How are tornadoes ranked?

Ranking tornadoes began in 1971 with the introduction of the Fujita Scale.

Since then, the National Weather Service has modified the scale based on research and field expertise of trained meteorologists and engineers.

The current scale is called the Enhanced Fujita Scale.

The current scale has 28 damage indicators based on elements of modern day structures. The damage indicators then have a degree of damage. It also provides an upper and lower boundary for wind damage estimates.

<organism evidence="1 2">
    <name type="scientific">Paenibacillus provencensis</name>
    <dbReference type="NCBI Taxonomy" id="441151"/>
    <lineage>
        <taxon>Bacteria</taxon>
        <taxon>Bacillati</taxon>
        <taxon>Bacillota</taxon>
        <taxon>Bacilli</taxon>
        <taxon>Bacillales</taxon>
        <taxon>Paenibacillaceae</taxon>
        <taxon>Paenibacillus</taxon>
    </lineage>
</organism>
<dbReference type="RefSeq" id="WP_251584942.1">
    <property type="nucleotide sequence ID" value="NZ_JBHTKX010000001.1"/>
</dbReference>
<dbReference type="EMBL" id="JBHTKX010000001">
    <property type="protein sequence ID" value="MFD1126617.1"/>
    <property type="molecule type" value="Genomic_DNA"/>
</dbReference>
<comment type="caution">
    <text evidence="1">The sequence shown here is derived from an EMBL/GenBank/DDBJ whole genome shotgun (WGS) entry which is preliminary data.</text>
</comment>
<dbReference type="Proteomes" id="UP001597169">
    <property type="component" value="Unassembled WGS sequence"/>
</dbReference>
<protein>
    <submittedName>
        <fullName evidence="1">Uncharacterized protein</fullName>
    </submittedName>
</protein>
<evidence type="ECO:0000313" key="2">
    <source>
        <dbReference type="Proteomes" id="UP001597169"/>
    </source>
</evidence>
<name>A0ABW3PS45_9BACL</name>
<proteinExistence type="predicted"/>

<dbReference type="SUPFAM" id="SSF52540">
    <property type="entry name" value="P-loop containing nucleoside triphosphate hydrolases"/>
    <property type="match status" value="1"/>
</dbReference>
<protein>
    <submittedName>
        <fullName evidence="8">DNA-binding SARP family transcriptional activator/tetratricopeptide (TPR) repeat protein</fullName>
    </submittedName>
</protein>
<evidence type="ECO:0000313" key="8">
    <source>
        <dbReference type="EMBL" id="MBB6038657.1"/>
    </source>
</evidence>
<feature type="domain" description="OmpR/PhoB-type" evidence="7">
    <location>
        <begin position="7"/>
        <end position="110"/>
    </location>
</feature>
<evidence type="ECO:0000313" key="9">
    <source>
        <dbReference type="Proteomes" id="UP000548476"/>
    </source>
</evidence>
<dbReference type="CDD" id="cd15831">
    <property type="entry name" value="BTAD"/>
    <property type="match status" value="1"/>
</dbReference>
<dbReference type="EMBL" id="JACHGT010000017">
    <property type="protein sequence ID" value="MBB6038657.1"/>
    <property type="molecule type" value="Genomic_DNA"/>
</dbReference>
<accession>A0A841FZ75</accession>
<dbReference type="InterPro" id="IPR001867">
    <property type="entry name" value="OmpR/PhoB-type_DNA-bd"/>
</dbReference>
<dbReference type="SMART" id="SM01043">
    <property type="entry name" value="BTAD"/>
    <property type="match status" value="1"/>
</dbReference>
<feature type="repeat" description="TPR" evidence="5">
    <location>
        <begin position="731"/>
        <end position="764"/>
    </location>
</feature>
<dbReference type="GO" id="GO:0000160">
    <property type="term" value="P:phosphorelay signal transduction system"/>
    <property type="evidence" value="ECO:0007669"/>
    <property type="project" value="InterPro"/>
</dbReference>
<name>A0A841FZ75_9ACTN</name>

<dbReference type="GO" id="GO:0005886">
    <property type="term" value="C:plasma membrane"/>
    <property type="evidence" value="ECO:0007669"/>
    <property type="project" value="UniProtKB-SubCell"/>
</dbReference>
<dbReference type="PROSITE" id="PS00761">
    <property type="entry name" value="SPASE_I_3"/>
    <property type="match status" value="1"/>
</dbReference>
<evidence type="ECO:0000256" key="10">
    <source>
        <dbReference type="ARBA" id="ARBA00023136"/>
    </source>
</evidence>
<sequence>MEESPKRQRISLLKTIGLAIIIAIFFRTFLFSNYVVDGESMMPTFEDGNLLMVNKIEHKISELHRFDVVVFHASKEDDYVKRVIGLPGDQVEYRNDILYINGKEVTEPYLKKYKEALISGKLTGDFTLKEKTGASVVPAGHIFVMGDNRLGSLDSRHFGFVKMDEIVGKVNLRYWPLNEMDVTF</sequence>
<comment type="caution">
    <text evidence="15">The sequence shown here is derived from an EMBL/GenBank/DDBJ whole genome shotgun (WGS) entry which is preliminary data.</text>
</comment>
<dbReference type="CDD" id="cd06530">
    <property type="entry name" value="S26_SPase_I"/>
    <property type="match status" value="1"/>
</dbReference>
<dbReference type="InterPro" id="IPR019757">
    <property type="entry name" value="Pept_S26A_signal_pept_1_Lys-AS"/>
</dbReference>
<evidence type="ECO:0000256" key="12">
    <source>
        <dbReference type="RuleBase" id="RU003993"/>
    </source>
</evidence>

The threshold for winds in the Enhanced Fujita Scale starts at 65 miles per hour. The lowest ranking is an EF0 with wind speeds of 65-85 miles per hour. This is where most California tornadoes rank.

The three tornadoes that hit Glenn County on Wednesday were ranked as EF1s, which is above the average California tornado.

The strongest tornadoes are ranked as EF5s with wind speeds greater than 200 miles per hour. EF5 tornadoes cause complete destruction. The tornado that hit Moore, Okla. on May 20, 2013 was ranked as an EF5 with peak winds estimated at 210 miles per hour.


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